A MUM left devastated by the death of her husband has told how he has inspired her to do the Sunderland City 10k.
Tracy Daly turned to exercise to help her cope with the grief of losing her 40-year-old partner Simon.
He died just 11 weeks after being diagnosed with terminal cancer, leaving Tracy to bring up their daughter Rosie, four, her son Danny, 13, and Simon’s son Thomas, 11, on her own.
Simon, who worked for design firm Rufus, complained of a bad back for a year before being given the bombshell news that cancer had spread from his kidneys into his spine.
Tracy, 35, of Hylton Castle, said: “Losing Simon was terrible and it was such a shock from thinking he had a bad back to being told he was terminally ill with cancer.
“It’s been very hard on all of us and there have been many times when the only thing that got me out of bed in the morning was my children.
“The first year after Simon’s death was just a blur.
“I’m not sure how we got through it, but friends and family were so important and supported us all the way. I then got to the point where I realised that I needed to try to start to move on with my life or would otherwise just crawl away and hide in a cupboard and never come out.”
Tracy joined a fitness class rather than use anti-depressants to cope with her grief after Simon’s death in November 2009.
She says that the effect of taking part in regular exercise again was “amazing”.
She said: “The first thing was that nobody knew me, which was great as I wasn’t greeted as ‘the widow’ but just as any other person.
“That allowed me to find myself again and I really threw myself into it.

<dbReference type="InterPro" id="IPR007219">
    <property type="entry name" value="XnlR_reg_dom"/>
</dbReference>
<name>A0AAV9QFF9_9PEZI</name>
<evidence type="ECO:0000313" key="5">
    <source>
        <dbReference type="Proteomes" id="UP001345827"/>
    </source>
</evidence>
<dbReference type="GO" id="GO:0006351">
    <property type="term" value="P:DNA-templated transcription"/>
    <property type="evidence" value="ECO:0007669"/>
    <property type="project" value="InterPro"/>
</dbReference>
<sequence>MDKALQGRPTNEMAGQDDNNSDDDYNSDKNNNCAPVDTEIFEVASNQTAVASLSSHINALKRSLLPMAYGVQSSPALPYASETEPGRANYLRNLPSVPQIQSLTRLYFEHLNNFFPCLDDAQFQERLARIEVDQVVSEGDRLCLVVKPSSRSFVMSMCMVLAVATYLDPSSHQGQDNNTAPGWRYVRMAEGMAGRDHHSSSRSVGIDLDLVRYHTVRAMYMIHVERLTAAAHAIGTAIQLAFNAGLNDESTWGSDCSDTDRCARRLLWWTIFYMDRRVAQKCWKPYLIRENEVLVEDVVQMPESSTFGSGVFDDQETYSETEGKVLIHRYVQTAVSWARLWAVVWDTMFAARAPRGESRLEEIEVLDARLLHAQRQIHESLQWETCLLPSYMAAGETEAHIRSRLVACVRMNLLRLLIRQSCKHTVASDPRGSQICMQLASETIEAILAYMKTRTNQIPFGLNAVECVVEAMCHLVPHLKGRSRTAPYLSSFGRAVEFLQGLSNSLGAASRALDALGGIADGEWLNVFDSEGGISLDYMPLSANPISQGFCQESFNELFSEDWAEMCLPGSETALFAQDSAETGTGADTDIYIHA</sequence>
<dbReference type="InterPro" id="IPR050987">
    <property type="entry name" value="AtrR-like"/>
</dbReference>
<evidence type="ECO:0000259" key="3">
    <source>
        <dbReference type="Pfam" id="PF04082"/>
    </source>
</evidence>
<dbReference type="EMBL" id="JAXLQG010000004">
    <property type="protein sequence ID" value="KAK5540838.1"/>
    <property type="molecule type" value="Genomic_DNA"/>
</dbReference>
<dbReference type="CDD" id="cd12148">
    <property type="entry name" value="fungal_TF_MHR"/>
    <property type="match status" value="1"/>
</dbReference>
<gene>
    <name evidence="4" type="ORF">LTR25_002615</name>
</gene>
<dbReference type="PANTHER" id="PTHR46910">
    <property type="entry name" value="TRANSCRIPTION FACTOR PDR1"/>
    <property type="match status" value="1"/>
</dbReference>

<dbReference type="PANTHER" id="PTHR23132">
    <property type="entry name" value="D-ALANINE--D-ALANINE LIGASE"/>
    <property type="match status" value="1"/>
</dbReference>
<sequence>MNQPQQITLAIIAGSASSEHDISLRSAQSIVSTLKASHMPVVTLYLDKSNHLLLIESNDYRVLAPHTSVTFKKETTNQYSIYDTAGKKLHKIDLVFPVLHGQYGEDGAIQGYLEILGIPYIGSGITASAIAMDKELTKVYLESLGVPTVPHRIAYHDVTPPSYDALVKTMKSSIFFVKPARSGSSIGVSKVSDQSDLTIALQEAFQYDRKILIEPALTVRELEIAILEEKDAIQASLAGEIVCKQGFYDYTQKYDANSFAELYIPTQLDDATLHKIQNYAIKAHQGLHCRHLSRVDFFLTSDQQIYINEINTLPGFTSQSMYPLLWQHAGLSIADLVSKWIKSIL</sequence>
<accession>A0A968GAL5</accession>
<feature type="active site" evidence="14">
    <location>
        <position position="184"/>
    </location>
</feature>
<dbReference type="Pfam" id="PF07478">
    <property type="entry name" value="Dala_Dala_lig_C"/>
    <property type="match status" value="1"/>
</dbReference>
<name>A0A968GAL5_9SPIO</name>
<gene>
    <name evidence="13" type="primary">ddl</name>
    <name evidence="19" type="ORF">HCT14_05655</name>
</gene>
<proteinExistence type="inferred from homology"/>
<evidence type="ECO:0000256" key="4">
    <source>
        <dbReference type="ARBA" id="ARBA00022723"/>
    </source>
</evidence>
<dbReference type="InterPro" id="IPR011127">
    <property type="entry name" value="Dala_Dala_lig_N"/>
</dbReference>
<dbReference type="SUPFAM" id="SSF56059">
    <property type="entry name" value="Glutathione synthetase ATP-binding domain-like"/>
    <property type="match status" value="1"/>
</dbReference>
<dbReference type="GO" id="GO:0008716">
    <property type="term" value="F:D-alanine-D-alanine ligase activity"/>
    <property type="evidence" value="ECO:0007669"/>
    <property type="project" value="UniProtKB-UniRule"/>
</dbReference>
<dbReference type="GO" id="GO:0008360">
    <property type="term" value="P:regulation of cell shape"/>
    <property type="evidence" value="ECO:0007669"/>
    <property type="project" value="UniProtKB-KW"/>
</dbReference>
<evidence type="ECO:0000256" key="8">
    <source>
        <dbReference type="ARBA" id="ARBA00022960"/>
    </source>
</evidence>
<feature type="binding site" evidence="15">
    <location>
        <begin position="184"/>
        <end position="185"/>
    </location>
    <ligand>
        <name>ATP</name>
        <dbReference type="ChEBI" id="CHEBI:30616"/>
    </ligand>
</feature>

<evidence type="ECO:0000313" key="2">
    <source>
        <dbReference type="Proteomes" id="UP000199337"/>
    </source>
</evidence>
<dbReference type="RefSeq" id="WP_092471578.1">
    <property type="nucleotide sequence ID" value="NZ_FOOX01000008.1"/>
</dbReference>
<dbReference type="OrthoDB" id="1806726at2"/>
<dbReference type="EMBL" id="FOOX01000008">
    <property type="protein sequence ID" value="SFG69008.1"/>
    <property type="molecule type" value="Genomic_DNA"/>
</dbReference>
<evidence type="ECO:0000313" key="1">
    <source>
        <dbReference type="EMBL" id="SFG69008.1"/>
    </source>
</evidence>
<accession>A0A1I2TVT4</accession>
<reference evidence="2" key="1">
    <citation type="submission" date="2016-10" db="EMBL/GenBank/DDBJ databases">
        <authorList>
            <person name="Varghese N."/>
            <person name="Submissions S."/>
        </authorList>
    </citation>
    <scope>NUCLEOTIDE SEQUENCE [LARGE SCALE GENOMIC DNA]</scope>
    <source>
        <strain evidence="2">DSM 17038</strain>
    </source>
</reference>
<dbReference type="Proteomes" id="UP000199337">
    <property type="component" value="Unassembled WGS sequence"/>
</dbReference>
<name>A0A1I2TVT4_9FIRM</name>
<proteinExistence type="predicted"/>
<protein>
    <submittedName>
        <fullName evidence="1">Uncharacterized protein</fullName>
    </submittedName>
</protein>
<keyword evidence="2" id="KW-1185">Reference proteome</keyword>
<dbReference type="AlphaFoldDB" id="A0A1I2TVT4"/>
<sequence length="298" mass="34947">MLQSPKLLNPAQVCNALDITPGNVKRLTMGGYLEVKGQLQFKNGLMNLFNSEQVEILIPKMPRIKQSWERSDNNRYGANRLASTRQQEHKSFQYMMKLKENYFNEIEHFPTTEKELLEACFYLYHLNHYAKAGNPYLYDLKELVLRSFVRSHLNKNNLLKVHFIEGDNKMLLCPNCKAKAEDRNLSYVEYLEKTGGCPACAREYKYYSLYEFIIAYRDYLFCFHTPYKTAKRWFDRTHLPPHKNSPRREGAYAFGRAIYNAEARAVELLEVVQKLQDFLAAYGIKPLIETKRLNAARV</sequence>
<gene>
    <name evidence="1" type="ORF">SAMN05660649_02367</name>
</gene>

“I got mentally and physically stronger as I’d lost so much weight and had been very low after Simon’s passing.
“I also made some really great friends and was able to start talking to people about what I’d been through on my terms, when I was ready.”
A friend then suggested that Tracy sign up for this year’s run, which she has decided to do to raise funds for Cancer Research UK.
“Because Simon was so young and because his busy lifestyle probably masked the seriousness of his illness early on, we didn’t ever think that he could be suffering with cancer and never thought to push his doctors to look at that as a possibility,” said Tracy.
“Getting fit and healthy has given me a huge amount and now I really want to use that to run the Sunderland City 10k and make other people aware of what can happen so that hopefully there will be a family out there who won’t have to go through what we’ve suffered.”
Olympic medallist and founder of the Sunderland City 10k Steve Cram said: “Tracy’s story and that of her family is heartbreaking and it’s really important that people are aware of cancer, how a healthy lifestyle can help to combat it and how supporting Cancer Research UK can make a big difference in fighting this terrible disease.”
Both the Sunderland City 10k and the Marathon of the North will take place on Sunday, May 6.
To book a place for either race, go to www.sunderlandcity10k.com or www.marathonofthenorth.co.uk.